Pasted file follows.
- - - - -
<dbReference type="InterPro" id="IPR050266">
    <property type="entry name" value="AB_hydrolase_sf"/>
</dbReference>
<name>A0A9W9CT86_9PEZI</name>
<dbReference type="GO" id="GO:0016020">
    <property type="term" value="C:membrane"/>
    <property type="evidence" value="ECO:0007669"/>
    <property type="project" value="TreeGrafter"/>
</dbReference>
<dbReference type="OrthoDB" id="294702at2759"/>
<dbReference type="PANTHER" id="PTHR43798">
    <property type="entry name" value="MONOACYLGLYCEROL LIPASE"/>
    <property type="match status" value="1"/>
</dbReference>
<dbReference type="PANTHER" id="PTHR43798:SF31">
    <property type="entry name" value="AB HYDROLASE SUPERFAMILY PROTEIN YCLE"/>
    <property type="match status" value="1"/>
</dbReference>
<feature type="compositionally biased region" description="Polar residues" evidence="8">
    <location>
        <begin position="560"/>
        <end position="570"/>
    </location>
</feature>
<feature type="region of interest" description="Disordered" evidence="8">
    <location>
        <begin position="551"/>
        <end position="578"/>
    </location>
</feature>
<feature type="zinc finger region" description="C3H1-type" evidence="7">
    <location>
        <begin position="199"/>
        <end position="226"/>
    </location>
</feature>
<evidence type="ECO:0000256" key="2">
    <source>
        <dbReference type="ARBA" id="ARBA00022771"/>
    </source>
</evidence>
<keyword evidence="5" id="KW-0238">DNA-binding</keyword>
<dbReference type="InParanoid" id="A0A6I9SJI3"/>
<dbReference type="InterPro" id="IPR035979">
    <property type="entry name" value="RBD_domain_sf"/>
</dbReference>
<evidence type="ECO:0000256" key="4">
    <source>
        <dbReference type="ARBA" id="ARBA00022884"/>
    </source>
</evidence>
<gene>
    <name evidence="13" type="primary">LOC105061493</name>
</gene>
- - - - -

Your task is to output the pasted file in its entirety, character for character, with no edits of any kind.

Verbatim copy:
<dbReference type="InterPro" id="IPR050266">
    <property type="entry name" value="AB_hydrolase_sf"/>
</dbReference>
<name>A0A9W9CT86_9PEZI</name>
<dbReference type="GO" id="GO:0016020">
    <property type="term" value="C:membrane"/>
    <property type="evidence" value="ECO:0007669"/>
    <property type="project" value="TreeGrafter"/>
</dbReference>
<dbReference type="OrthoDB" id="294702at2759"/>
<dbReference type="PANTHER" id="PTHR43798">
    <property type="entry name" value="MONOACYLGLYCEROL LIPASE"/>
    <property type="match status" value="1"/>
</dbReference>
<dbReference type="PANTHER" id="PTHR43798:SF31">
    <property type="entry name" value="AB HYDROLASE SUPERFAMILY PROTEIN YCLE"/>
    <property type="match status" value="1"/>
</dbReference>
<feature type="compositionally biased region" description="Polar residues" evidence="8">
    <location>
        <begin position="560"/>
        <end position="570"/>
    </location>
</feature>
<feature type="region of interest" description="Disordered" evidence="8">
    <location>
        <begin position="551"/>
        <end position="578"/>
    </location>
</feature>
<feature type="zinc finger region" description="C3H1-type" evidence="7">
    <location>
        <begin position="199"/>
        <end position="226"/>
    </location>
</feature>
<evidence type="ECO:0000256" key="2">
    <source>
        <dbReference type="ARBA" id="ARBA00022771"/>
    </source>
</evidence>
<keyword evidence="5" id="KW-0238">DNA-binding</keyword>
<dbReference type="InParanoid" id="A0A6I9SJI3"/>
<dbReference type="InterPro" id="IPR035979">
    <property type="entry name" value="RBD_domain_sf"/>
</dbReference>
<evidence type="ECO:0000256" key="4">
    <source>
        <dbReference type="ARBA" id="ARBA00022884"/>
    </source>
</evidence>
<gene>
    <name evidence="13" type="primary">LOC105061493</name>
</gene>